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On Conscience. Joseph Cardinal Ratzinger

onconscienceBefore he ascended the Chair of St. Peter, Pope Emeritus Benedict XVI was Joseph Cardinal Ratzinger, a man of unparalleled theological understanding with a natural genius for teaching. Co-published by The National Catholic Bioethics Center and Ignatius Press, On Conscience combines two lengthy essays written by Cardinal Ratzinger and originally delivered as speeches while he presided as head of the Congregation for the Doctrine of the Faith. Both speeches were presented at workshops hosted by The National Catholic Bioethics Center in Dallas, Texas. They explore the vital importance of conscience and its exercise in particular circumstances.

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For more information on this title, call the NCBC at 1-215-877-2660 (USA)

The Ethics of Pregnancy, Abortion and Childbirth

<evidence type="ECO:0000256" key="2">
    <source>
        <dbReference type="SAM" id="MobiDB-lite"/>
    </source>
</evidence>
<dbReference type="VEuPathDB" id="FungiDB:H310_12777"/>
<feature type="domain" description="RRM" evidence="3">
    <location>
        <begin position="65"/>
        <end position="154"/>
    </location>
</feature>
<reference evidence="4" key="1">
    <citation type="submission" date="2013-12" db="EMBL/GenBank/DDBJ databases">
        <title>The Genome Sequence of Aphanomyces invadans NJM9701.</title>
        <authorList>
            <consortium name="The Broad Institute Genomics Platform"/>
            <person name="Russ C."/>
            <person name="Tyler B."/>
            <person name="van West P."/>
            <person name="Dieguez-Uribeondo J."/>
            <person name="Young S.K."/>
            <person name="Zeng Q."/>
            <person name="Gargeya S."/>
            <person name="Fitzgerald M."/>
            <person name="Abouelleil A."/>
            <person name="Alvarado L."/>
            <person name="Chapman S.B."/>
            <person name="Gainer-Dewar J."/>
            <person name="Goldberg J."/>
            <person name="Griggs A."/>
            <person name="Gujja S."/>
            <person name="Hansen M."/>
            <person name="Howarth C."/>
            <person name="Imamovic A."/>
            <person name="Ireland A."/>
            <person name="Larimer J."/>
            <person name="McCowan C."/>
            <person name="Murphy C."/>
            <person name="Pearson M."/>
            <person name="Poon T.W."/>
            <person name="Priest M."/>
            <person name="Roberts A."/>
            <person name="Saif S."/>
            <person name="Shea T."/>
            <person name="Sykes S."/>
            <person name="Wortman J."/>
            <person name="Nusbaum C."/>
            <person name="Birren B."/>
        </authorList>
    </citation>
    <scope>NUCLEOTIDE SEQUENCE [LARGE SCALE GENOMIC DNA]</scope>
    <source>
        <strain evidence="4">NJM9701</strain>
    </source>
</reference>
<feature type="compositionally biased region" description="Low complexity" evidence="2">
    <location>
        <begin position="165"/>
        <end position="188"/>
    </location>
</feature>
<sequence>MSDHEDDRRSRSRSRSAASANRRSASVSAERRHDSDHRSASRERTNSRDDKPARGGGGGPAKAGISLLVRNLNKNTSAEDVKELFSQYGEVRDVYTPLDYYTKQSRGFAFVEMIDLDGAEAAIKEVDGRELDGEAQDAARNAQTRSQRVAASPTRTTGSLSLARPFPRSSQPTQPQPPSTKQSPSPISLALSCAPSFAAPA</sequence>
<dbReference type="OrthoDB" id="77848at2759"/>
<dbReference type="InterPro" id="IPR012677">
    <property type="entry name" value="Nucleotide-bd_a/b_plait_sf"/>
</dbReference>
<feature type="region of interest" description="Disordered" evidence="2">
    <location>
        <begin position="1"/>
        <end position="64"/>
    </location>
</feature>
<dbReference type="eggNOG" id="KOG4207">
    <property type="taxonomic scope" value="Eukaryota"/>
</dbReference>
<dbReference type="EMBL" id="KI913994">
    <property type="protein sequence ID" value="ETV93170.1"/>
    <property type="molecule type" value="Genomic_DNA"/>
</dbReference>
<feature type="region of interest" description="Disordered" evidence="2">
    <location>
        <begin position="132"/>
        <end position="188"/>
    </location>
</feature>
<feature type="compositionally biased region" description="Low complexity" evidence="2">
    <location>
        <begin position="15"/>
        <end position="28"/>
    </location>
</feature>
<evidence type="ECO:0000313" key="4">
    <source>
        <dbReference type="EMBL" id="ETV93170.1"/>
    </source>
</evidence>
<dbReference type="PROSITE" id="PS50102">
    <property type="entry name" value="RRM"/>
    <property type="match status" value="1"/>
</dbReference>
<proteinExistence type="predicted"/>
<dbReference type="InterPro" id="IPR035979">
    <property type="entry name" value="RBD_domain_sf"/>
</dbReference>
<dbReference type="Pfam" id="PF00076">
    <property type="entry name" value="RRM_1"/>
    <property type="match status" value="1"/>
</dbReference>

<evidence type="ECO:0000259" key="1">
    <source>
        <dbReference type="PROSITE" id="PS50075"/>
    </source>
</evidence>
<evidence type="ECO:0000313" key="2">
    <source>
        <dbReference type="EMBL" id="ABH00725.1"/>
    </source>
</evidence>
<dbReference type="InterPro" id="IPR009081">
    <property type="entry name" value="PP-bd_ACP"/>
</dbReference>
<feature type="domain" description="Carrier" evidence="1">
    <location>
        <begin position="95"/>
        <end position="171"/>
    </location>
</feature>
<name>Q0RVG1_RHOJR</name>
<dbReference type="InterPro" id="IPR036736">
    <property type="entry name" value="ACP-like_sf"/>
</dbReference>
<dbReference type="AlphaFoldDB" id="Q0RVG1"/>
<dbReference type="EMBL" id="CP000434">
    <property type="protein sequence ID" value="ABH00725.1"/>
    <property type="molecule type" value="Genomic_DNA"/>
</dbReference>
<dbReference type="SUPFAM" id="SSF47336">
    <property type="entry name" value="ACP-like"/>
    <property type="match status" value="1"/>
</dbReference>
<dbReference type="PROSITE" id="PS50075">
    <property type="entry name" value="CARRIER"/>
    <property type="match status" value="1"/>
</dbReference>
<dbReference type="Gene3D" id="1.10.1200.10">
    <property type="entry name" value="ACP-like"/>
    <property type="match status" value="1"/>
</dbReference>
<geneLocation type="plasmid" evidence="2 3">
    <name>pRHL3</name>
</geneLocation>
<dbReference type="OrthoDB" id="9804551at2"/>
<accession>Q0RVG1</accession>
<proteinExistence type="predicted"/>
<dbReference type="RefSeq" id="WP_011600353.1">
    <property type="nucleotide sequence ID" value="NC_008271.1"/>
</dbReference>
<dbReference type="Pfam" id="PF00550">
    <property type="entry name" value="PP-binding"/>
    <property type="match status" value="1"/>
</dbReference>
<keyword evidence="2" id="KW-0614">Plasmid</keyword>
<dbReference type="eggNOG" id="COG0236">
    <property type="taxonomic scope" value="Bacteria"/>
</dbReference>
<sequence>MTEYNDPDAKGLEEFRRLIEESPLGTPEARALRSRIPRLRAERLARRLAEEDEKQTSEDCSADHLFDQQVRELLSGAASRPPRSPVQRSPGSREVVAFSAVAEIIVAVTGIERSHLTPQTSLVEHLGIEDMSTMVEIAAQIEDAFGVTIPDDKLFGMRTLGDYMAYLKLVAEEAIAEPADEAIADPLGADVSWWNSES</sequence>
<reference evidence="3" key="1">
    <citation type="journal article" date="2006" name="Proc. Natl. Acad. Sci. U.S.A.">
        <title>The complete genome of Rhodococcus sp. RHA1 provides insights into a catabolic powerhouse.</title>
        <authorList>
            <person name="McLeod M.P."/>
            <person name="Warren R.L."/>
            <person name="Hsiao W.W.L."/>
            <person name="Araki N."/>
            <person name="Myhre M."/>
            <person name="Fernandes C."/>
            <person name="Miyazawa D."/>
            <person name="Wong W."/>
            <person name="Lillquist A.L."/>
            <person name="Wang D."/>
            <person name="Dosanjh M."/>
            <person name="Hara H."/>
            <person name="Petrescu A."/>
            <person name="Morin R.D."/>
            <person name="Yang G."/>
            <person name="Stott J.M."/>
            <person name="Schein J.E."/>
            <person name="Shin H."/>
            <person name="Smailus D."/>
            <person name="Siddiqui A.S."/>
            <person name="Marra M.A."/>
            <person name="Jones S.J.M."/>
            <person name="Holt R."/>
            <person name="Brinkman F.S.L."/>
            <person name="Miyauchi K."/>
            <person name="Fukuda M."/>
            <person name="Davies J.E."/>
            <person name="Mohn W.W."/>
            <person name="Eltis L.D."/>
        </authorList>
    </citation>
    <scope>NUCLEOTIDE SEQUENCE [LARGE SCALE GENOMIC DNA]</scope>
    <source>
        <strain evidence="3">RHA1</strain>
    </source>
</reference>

Screen_Shot_2016-02-25_at_21.42.06The Ascomb Bioethics Center (UK) has announced the publication of The Ethics of Pregnancy, Abortion and Childbirth: Exploring Moral Choices in Childbearing by Dr Helen Watt, Senior Research Fellow at the center. This book addresses the unique moral questions raised by pregnancy and its intimate bodily nature. From assisted reproduction to abortion and ‘vital conflict’ resolution to more everyday concerns of the pregnant woman, the book argues for pregnancy as a close human relationship with the woman as guardian or custodian. If the status of the fetus is conclusive for at least some moral questions raised by pregnancy, so too are facts about its bodily relationship with, and presence in, the woman who supports it. The pregnant woman is not a mere ‘neighbor’ or helpful stranger to the fetus but is rather already in a real familial relationship bringing real familial rights and obligations.